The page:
Mouse on Mars
By P.M. Goerner | 19 March 2012
Ah, shit. Looks like Jan St. Werner and Andi Toma are just about ripe to suffer the progenitor’s curse. Last month’s release of their first record in almost six years—and let’s not forget that our last meeting was over the bewildering and impenetrable but ultimately rewarding Varcharz (2006)—kind of makes me feel like these rather legendary dudes were starting to feel a little dissed after the tenth or twelfth time that someone obviously heavily indebted to their blissfully radical electronic deconstructionism was given credit for inventing the wheel.
No patronizing insult meant of course, all these new wheels sure are great, and I like how you painted those purple flames there; it’s just that, particularly in the critical realm, it amazes me sometimes how ready people are to call things “new.” It’s no secret that those recontextualized sounds are transformed as much through that new context and circumstance as they are defined by their technical constitution and corporeal attributes, I know, but I’m a student of history. It makes me feel good to be able to connect things, and listening to Mouse on Mars makes me feel like I’m coming closer to an understanding of the muscular threads that unite so much of what is always trying to separate itself into the “new.” When it comes to modern electronic music, Mouse on Mars just might be the universal glue I’m looking for.
To my surprise and eventual satisfaction, much of the band’s new LP, Parastrophics, eschews the wildly unpredictable composition of most of their most well-known material, and instead finds comfort in settling in with a more unified palette to capture the signature Mouse on Mars toolbox-tumbling-down-stairs electro-ecstasy in mid-somersault. That sounds kind of silly to say in the context of the group’s history, but though there may not be so much actual paring down, things just feel much more together than in the past, and here the songs are lent that familiar sense of ecstatic variability through a much more exclusive collection of textures and frequencies, with those sounds simply being mined more deeply through extensive creative modulations. So many of the shards and spikes that walled Varcharz and interjected unexpectedly within the duo’s tracks for years have been supplanted by friendlier textures—warm vocal samples, invitingly fuzzy analog sounds suspended in glowing dust clouds, and an overflow of the caffeinated melodies that were always so fun to dig out of the old tunes. And that’s another thing I’m quite happy to welcome back: the ramshackle fun that Mouse on Mars have always had a talent for injecting into the oft-intellectualized realm of IDM and strange electronic music. I don’t personally need to go much further than the almost-totally-absurd-but-somehow-perfect eccentricities of a track like “Chordblocker, Cinnamon Toasted” to know I’m back in the familiar hands of electronic music’s most artful tricksters.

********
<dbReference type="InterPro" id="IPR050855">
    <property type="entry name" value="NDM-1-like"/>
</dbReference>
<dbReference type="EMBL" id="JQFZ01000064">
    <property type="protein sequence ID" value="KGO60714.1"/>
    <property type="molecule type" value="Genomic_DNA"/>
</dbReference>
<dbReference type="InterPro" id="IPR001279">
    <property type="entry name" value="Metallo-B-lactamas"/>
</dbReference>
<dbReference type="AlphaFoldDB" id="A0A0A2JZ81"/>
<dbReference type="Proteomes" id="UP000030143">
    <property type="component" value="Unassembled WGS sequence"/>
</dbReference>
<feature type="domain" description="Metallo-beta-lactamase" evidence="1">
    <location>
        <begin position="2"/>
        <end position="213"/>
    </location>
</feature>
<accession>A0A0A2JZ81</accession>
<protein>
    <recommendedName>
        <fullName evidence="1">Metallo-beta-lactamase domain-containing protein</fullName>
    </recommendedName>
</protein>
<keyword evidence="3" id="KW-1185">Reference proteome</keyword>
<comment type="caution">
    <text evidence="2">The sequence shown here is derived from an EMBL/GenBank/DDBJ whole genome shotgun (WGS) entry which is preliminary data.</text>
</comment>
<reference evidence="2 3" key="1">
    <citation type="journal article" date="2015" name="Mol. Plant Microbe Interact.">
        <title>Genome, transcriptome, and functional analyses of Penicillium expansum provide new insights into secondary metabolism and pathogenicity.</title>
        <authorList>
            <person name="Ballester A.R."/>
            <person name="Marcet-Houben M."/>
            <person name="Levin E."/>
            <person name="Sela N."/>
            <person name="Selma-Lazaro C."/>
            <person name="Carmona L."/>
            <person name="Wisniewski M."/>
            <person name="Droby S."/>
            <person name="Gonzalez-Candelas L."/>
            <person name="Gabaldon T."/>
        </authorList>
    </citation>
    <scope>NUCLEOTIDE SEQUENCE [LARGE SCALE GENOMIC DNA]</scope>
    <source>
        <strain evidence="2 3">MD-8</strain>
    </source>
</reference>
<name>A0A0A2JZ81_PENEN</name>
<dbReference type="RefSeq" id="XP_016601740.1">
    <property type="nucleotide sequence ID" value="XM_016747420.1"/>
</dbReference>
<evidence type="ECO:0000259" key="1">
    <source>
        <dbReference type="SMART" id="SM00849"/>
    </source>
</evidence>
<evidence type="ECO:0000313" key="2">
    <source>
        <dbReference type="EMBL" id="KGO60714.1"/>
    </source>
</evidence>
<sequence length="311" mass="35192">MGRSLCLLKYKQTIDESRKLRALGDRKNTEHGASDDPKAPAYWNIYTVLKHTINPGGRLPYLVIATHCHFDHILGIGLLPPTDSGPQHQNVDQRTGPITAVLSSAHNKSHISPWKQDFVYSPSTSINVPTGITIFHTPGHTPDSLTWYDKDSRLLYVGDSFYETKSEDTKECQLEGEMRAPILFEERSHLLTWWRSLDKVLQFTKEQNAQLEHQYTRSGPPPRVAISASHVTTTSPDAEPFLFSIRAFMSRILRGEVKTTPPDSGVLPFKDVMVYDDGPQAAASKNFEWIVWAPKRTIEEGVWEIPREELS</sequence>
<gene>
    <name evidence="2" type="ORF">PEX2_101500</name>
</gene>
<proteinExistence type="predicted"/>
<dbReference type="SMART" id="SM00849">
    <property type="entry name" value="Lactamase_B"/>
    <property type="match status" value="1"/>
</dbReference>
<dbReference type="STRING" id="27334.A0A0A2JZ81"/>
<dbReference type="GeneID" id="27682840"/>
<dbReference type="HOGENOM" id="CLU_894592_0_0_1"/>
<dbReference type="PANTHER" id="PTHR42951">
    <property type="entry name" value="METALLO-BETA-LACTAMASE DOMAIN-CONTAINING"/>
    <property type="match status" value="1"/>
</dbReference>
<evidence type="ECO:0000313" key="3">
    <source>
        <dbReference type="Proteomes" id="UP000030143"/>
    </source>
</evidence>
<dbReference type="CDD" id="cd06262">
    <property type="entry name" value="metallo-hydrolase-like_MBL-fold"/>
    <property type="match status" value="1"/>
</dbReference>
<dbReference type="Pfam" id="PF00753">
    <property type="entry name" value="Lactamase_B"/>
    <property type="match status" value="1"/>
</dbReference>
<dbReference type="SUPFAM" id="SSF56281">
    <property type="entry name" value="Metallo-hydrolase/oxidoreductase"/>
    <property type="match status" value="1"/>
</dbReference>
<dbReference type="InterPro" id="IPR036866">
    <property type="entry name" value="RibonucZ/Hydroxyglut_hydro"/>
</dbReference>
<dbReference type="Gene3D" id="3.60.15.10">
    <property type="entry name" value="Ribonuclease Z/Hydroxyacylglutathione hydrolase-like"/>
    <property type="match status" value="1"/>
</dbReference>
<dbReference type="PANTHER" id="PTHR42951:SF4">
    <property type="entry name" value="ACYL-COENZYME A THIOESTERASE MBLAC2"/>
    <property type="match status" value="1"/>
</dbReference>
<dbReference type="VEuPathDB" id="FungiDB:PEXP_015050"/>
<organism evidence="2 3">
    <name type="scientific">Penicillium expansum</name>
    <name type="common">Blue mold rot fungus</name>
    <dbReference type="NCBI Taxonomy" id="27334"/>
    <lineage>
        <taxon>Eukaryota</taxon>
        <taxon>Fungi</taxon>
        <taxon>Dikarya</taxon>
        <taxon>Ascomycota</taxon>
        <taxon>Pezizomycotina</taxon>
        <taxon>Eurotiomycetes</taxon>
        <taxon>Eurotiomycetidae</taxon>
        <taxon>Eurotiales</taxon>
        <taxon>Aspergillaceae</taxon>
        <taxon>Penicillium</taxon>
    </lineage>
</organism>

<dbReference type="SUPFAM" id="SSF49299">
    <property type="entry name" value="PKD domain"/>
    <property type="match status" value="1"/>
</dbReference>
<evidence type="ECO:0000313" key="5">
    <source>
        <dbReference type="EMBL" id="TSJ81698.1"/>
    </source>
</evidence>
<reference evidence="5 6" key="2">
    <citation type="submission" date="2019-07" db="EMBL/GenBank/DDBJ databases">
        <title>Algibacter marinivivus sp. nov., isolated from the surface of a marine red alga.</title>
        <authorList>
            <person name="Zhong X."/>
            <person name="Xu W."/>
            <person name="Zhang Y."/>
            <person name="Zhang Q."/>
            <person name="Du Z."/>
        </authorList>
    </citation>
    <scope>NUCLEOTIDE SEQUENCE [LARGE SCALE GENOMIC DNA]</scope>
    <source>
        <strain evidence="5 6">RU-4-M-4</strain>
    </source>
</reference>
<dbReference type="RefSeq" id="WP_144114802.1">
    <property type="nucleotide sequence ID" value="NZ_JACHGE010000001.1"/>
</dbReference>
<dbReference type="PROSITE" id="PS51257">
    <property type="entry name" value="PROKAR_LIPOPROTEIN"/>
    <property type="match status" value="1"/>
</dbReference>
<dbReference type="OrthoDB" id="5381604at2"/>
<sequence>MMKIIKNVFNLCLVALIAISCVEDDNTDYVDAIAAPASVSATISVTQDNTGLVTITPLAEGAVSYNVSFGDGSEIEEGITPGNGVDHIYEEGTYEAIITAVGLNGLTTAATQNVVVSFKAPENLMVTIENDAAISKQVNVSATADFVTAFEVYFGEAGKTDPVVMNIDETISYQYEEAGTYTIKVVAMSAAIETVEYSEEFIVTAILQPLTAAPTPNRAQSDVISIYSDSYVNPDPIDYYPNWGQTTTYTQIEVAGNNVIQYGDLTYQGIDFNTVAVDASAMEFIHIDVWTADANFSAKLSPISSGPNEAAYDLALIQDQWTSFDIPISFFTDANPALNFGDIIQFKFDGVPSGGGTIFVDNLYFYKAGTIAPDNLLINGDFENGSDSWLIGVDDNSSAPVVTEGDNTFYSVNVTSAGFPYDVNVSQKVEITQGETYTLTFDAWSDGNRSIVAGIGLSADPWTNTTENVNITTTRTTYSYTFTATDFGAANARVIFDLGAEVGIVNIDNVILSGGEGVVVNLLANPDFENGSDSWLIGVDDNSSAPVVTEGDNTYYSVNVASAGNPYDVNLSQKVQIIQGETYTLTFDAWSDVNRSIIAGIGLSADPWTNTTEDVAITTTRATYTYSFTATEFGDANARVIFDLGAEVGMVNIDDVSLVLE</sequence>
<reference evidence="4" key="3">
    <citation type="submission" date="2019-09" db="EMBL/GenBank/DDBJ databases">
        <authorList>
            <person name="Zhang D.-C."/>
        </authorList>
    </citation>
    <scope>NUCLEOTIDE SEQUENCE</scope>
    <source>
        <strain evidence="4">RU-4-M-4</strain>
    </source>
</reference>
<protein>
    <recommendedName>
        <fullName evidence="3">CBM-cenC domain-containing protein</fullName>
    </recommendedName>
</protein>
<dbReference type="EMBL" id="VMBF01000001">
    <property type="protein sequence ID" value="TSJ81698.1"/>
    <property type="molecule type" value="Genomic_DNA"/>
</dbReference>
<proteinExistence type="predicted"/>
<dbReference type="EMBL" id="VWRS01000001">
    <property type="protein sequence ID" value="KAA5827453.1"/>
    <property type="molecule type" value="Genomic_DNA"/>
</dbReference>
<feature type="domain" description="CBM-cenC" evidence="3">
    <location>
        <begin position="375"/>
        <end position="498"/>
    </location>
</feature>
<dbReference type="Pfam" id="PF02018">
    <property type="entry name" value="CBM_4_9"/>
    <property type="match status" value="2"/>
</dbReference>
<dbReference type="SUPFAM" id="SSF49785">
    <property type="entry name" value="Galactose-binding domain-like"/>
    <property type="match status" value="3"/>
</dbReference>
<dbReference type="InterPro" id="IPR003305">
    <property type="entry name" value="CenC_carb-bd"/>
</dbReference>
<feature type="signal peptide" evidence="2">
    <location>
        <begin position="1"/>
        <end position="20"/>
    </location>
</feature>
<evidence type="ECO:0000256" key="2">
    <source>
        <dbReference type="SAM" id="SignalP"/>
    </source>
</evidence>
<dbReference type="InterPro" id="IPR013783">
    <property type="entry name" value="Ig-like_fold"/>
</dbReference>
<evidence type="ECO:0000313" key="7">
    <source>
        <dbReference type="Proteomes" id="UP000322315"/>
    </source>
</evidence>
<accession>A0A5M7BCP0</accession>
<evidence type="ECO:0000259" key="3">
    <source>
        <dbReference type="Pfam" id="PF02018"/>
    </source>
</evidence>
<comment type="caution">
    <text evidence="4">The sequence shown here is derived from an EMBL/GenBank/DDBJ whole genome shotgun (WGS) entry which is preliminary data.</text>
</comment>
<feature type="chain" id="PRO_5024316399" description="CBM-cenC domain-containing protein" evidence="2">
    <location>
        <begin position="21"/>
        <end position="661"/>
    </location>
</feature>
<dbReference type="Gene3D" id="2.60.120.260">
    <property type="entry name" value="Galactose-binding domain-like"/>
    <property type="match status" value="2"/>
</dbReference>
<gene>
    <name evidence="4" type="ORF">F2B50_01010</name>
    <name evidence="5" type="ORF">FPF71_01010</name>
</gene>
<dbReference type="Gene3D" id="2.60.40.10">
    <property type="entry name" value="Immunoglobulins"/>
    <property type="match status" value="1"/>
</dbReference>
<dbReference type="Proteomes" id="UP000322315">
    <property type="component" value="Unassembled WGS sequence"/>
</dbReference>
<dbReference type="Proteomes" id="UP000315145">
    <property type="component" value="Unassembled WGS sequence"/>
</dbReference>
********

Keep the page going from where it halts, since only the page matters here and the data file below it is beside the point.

In the midst of the edged funk of “They Know Your Name,” for instance, a track that makes Mouse on Mars’ ability to sublimate, absorb, thoroughly digest, and ultimately refresh the musical landscape around them like some kind of electronic nitrogen cycle, I also can’t help but feel like these fellows do the elder statesmen thing with a kind of unrivaled class. They unabashedly reclaim some of the sounds that they themselves were instrumental in inspiring, bridging the gap between then and now and sparing their astute audience a “classic” routine. To be more specific, “Imatch” touches on more than just a little of Flying Lotus’ sparkling, kitchen sink funk, and could pretty easily be mistaken for a track from Cosmogramma (2010) in the first few moments. These tracks do a grand job of marrying that kind of modern maximalism to the carefully sharpened experimental minimalism of Mouse on Mars’ European pedigree (also, the melting, confrontational tachycardia of closer “Seaqz,” which splits it’s own sensibility almost right down the middle), and let’s just say that by the time “Imatch” morphs into a lost Zapp! jam at about a minute and a half, I’d totally forgotten that I’d had any reason to wonder what had happened in the last half decade.
Admittedly, I’m a sucker for the deceptive narrative of lineage, but Mouse on Mars are there for me in regards to my connective insecurities. After all, these are the guys that originally taught me how to demand that electronic music not only be physically engaging but that it be interesting and kind of confounding in an “I must know more” sort of way—and now, in a graceful return to form, Jan and Andi make it clear that they’re as present as ever, ready to jump into the game like it hasn’t been six years since we last met. I’d laud this as a comeback, but it simply doesn’t need the help, and Varcharz still suits me pretty well as a soundtrack to typewriter porn, so it’s not as if there’s much to come back from. Ok, ok, we can go ahead and cue the part that sounds like the victory music from Super Mario Bros now.